Laodicea — Menorah and Cross

Laodicea is the last of the seven churches addressed in the book of Revelation (1:11; 3:14–22). In the letter there may be a number of allusions to the local setting of Laodicea: the lukewarm water, riches, gold, white garments, and eye salve! (see The Letters to the Seven Churches of Asia in their Local Setting by Colin J. Hemer; click here to view for purchase from


Menorah with Flames Flanked by a Lulav and Shofar — Above it a cross was inscribed — Click (actually two clicks) on Image to Enlarge and/or Download

The above column was discovered while “cleaning out the nymphaeum” at Laodicea (Wilson, p. 251; see below).  The search for the Late Roman/Byzantine Jewish presence in Asia Minor is ongoing.  The above column attests to a Jewish presence at Laodicea but its relationship to the Christians there is ambiguous.  To this untrained eye it looks like the cross was added to the menorah.  Did this mean that Christians and Jews were peacefully coexisting at Laodicea?  Or was this an indication of Jewish Christians there?  Or that Christianity had “superseded” Judaism?

(Addition.   In the scholarly article mentioned in Mark Wilson’s comment below, Steven Fine comments on this artifact in light of the anti-Jewish Council of Laodicea that was held soon after the death of Julian the Apostate in A.D. 363. After a long discussion Fine draws attention not only to the “Christianization” of pagan shrines but also of Jewish synagogues and he concludes, “my own instinct, however, is to suspect the worst and to suggest that the kind of social distancing given expression by the Council of Laodicea adversely affected the local [Laodicean] late-antique Jewish community, of which our column is the only archaeological evidence.)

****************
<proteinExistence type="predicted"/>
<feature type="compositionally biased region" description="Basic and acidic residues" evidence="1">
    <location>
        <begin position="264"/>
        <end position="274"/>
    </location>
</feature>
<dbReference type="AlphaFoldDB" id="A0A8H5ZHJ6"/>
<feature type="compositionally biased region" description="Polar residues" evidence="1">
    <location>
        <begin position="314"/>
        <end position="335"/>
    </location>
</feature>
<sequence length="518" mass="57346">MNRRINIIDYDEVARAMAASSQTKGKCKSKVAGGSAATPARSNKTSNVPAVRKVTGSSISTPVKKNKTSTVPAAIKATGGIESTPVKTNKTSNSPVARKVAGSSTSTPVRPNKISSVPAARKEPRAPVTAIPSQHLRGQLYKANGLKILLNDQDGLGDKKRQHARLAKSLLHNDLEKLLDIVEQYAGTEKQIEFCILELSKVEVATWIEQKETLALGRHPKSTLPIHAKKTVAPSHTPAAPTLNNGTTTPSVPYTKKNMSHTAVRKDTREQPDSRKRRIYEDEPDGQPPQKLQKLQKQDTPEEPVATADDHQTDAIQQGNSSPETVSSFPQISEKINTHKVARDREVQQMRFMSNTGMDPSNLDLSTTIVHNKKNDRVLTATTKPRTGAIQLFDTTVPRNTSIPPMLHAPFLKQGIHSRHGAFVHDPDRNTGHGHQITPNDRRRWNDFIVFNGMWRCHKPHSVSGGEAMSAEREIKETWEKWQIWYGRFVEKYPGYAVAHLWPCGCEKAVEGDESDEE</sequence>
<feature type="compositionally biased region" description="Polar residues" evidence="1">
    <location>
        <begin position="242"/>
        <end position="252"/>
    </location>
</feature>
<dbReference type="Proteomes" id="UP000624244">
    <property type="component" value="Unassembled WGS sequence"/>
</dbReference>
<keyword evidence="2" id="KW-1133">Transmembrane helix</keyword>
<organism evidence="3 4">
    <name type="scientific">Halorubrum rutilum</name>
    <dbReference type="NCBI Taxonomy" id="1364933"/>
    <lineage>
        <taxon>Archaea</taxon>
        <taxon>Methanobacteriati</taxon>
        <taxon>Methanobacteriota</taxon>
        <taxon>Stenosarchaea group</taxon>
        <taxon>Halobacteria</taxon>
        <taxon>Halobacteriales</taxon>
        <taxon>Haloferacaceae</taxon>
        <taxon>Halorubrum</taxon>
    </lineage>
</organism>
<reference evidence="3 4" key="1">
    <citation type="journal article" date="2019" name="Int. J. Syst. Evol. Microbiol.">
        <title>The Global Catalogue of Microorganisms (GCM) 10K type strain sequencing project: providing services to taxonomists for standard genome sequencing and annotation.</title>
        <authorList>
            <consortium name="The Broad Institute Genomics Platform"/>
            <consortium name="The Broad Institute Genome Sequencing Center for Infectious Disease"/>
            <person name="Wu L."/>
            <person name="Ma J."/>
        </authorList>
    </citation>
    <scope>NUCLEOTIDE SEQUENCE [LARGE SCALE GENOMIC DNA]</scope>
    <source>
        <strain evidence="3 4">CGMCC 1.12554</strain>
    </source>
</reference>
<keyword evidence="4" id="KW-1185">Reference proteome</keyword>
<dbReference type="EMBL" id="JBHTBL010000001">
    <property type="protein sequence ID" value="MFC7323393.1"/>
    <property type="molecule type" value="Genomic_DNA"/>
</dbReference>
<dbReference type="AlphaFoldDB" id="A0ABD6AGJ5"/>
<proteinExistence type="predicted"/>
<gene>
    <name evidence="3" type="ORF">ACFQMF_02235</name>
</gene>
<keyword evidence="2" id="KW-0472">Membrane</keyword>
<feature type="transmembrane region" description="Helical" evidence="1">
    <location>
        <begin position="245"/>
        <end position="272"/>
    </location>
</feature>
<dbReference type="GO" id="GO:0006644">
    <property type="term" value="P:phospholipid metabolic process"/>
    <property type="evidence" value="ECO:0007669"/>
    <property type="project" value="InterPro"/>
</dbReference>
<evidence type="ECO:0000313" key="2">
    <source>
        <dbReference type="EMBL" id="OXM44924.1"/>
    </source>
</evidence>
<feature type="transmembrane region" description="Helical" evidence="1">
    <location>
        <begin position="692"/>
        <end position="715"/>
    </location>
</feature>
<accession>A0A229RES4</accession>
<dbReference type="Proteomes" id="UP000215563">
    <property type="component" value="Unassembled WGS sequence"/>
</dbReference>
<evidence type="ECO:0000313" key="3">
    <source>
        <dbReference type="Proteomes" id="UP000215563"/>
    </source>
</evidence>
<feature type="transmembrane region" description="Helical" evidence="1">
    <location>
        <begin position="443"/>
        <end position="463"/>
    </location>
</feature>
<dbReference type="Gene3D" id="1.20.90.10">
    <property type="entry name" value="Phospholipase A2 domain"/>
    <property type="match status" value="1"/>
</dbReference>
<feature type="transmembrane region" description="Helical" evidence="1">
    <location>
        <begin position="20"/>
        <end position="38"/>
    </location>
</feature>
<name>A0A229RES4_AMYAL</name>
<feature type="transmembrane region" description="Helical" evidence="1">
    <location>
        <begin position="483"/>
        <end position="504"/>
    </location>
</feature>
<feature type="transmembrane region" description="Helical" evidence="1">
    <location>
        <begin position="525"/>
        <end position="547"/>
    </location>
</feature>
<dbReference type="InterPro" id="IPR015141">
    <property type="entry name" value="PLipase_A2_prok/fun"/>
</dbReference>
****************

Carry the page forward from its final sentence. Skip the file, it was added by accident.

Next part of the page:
To view additional Menoroth with a lulav see  Hierapolis Tomb 148B, the steps of the Library of Celsus at Ephesus, the plaque from the synagogue at Andriace (Turkey), a square post at Umm el-Qanatir (Israel, Golan Heights), and the mosaic synagogue floor at Sepphoris (Israel).  Menoroth with shofars are rather common.

LaodiceaMap4Laodicea is a very large mound located to the north of Denizli. It was founded by Seleucid kings during the third century B.C. By the New Testament era it was a very large and very important city. It had evidently replaced both nearby Hierapolis and Colossae as the most important city in the area.